They want to show that electrics can beat combustion models on every metric. A frugal diesel SUV with a 62 litre tank can run 700 miles.
But questions remain over how necessary, efficient and reliable it is for electric cars to travel at such long ranges.
Electric avenue Petrol stations vs electric car charging stations in UK
How far is too far?
Mercedes is using a new manufacturing method developed by China’s Contemporary Amperex Technology for its fresh model to keep weight at 495kg – comparable to conventional models such as Tesla’s Model 3 with roughly half the range.
But upping range rather than cutting weight makes for a less efficient vehicle, and prioritises a feature few drivers will need in reality, argues Jim Holder, editorial director of Haymarket Automotive.
While the weight of batteries is dropping each year per mile of charge carried, longer ranges still mean carrying more of them. Whereas extra petrol or diesel carried declines as it is burned off, there is no such bonus for batteries, which are just as heavy empty as full.
“I think everyone thinks they want that kind of range. But in reality, I’m not sure they actually need that,” says Holder. “The average journey is less than 30 miles. No-one can drive 600 miles without needing to stop for a cup of coffee and a break.”
He estimates most people will not need more than 300 miles of capacity – half of Mercedes’ reach. What will probably ease the transition for most buyers in going electric is more chargers, argues Holder – a view held by the motor manufacturing industry at large.
Still charging up
Charging times are already dropping quickly meaning that, with a greater number of faster chargers in place, buyers are less likely to focus on huge capacity if they are confident of finding some juice in a fix.
Tesla’s Model 3, the Californian carmaker’s cheapest option, can charge from 20pc to 80pc in about 20 minutes by using some of the fastest public chargers, for instance. This allows up to 339 miles of driving, according to charging company Pod Point.
That constitutes more than six hours driving at an average speed of 50 miles per hour, depending on the terrain. Air conditioning usage, hills and braking all lower the range, as it would for a petrol or diesel model.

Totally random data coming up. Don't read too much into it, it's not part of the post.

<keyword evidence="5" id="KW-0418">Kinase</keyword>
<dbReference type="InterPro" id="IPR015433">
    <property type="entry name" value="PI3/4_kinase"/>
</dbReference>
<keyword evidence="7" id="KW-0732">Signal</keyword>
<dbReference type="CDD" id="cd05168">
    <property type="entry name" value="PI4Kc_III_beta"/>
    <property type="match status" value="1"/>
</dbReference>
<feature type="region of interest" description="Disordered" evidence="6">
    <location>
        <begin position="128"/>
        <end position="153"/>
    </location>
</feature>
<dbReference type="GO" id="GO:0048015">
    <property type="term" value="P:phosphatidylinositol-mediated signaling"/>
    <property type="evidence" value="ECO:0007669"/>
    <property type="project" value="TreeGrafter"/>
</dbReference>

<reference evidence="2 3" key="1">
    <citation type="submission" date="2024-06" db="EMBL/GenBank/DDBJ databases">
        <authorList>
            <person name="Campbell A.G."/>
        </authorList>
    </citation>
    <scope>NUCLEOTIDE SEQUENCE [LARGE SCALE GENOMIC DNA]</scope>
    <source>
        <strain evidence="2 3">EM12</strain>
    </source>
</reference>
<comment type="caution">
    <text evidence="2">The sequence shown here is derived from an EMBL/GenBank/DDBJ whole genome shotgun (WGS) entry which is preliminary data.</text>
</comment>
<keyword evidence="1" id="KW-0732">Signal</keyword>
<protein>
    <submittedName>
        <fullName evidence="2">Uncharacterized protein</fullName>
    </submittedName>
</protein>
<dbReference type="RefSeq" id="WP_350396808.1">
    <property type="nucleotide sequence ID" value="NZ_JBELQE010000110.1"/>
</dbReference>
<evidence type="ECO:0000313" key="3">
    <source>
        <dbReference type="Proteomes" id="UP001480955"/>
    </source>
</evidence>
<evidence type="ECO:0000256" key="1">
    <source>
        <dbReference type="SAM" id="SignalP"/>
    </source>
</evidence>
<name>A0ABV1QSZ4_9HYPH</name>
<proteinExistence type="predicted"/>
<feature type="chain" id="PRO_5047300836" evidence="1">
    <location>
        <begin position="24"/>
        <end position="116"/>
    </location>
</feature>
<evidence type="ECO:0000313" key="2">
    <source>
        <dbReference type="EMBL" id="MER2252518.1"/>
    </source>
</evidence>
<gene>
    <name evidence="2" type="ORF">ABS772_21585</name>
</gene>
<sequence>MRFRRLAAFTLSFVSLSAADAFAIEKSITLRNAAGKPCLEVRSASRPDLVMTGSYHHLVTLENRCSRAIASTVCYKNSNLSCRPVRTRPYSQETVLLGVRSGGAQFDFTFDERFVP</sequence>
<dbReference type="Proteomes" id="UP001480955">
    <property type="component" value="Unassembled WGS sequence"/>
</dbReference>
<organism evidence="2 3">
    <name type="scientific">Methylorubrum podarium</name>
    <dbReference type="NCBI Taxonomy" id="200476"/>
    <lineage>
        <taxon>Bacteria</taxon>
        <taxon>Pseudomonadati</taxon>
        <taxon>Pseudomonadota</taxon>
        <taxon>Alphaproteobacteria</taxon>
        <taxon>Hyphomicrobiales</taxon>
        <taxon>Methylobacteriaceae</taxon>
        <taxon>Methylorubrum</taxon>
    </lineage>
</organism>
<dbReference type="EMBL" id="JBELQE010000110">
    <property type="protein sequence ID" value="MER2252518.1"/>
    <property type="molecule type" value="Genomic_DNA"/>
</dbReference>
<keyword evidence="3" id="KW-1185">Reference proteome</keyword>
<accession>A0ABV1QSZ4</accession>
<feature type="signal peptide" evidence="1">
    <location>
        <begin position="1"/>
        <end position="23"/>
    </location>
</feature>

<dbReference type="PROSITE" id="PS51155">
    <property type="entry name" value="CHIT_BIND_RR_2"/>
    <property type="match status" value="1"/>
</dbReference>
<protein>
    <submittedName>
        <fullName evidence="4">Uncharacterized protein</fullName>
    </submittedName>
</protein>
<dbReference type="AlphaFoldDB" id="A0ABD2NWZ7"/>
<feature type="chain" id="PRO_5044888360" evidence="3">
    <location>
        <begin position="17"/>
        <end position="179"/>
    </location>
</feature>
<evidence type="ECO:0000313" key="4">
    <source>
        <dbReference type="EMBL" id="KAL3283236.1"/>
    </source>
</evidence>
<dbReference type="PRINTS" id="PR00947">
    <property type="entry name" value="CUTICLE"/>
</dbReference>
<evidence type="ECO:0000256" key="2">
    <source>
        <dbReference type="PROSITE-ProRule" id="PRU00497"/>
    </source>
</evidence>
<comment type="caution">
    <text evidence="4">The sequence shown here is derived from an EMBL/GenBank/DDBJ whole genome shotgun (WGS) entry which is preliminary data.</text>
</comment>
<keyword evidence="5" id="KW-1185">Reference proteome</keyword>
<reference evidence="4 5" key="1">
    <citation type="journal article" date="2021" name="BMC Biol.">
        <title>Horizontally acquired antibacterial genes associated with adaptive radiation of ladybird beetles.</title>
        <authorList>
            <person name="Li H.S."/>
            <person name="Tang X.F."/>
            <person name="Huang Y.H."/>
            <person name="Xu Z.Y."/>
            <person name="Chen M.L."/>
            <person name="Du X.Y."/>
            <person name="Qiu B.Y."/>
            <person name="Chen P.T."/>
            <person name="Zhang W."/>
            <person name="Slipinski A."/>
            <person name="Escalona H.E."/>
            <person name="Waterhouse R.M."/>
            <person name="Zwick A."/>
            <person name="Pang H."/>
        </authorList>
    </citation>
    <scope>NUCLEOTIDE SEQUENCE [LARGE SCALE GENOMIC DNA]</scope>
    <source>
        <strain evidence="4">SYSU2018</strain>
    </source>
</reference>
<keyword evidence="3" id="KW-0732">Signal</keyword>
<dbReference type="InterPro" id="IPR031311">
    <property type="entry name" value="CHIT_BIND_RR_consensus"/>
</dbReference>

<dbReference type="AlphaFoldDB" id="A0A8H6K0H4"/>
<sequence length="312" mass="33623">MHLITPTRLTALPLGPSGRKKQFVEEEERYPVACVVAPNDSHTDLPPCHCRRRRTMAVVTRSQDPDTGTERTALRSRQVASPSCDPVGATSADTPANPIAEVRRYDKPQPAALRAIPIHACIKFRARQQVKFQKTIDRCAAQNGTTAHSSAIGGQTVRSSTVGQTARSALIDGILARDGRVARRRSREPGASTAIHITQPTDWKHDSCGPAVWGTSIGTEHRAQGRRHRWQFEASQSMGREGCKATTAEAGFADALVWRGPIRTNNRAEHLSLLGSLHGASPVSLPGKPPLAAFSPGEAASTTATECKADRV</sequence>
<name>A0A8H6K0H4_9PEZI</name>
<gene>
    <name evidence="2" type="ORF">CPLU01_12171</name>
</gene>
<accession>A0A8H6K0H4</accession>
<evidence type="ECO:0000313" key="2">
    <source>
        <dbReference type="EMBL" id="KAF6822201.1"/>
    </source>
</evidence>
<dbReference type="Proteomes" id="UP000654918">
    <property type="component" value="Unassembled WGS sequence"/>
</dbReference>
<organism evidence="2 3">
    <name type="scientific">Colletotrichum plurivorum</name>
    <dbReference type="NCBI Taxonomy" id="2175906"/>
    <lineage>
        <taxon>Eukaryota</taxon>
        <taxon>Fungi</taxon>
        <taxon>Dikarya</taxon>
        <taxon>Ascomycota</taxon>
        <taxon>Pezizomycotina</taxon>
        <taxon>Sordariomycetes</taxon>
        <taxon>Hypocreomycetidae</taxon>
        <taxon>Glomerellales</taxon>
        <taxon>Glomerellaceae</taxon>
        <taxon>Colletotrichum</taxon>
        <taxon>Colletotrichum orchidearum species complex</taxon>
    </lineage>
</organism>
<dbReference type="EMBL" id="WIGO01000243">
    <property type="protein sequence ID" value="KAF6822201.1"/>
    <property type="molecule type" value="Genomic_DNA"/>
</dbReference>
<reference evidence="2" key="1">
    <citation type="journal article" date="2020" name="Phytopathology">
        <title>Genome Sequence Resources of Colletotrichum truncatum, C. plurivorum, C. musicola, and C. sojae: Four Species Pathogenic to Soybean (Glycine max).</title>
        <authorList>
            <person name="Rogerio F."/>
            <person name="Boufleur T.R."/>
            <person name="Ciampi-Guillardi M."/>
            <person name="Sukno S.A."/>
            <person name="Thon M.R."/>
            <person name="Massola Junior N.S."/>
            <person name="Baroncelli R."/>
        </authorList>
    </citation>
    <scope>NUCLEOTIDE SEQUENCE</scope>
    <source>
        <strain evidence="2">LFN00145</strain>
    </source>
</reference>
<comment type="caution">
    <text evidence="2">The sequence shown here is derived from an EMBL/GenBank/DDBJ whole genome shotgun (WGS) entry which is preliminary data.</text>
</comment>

Despite the need, access to power is dropping per car. In 2020 there were 16 electric or hybrid vehicles for every public charging point in Britain, up from 11 the previous year. While many owners have a driveway to plug-in at home, those in terraced homes or in cities must rely on public chargers or lamp post conversions, and they do not want to queue.
This ratio is in peril of rising. Figures from the Society of Motor Manufacturers and Traders trade body show another leap in electric vehicle buying.
According to estimates by transport research company New AutoMotive, December figures are likely to show more than one in four new cars purchased in the UK are pure electric.
While the industry is keen for more chargers to be rolled out in pace with the rate of new car sales, little say in where they are placed has led manufacturers to offer huge range options to showcase the technology’s potential.
“It’s a halo model that says, if you really need this my friends, we can do it,” adds Holder.
‘Electric car range anxiety’
In reality, cars that can run for 600 miles on a single charge are probably preserved for the top end of the market, says Prof David Bailey, a car industry expert at Birmingham University who has been driving electric vehicles for seven years.
“In the luxury market, yes, I can see that people are willing to pay huge amounts of money for a top-end car but for most people, there’s no need for that sort of expense.”
“Range anxiety” may be something of an overhang from the early days of electric cars, he says, when a cold day could have a serious impact on a model with a maximum durability of 70 miles.
“To begin with, it was a genuine issue. But actually cars have improved greatly, charging infrastructure has got better, I’ve not really been worried about range for quite a while now,” he said.
For the last adopters, the concern will not be range or charging, but upfront cost with electric cars often at least £10,000 more than a comparable petrol or diesel model.
While the cheaper cost of charging compared to a full tank of petrol will win many converts, plenty more people will not be able to justify the much higher monthly payment, a problem exacerbated by the Government’s recent decision to slash electric car grants as well as a squeeze on car prices as manufacturing slowed during the pandemic.
As the electric vehicle competition heats up, carmakers seem intent on winning the race for range. But as demand grows, they may be best focused on keeping pricing down and efficiency up.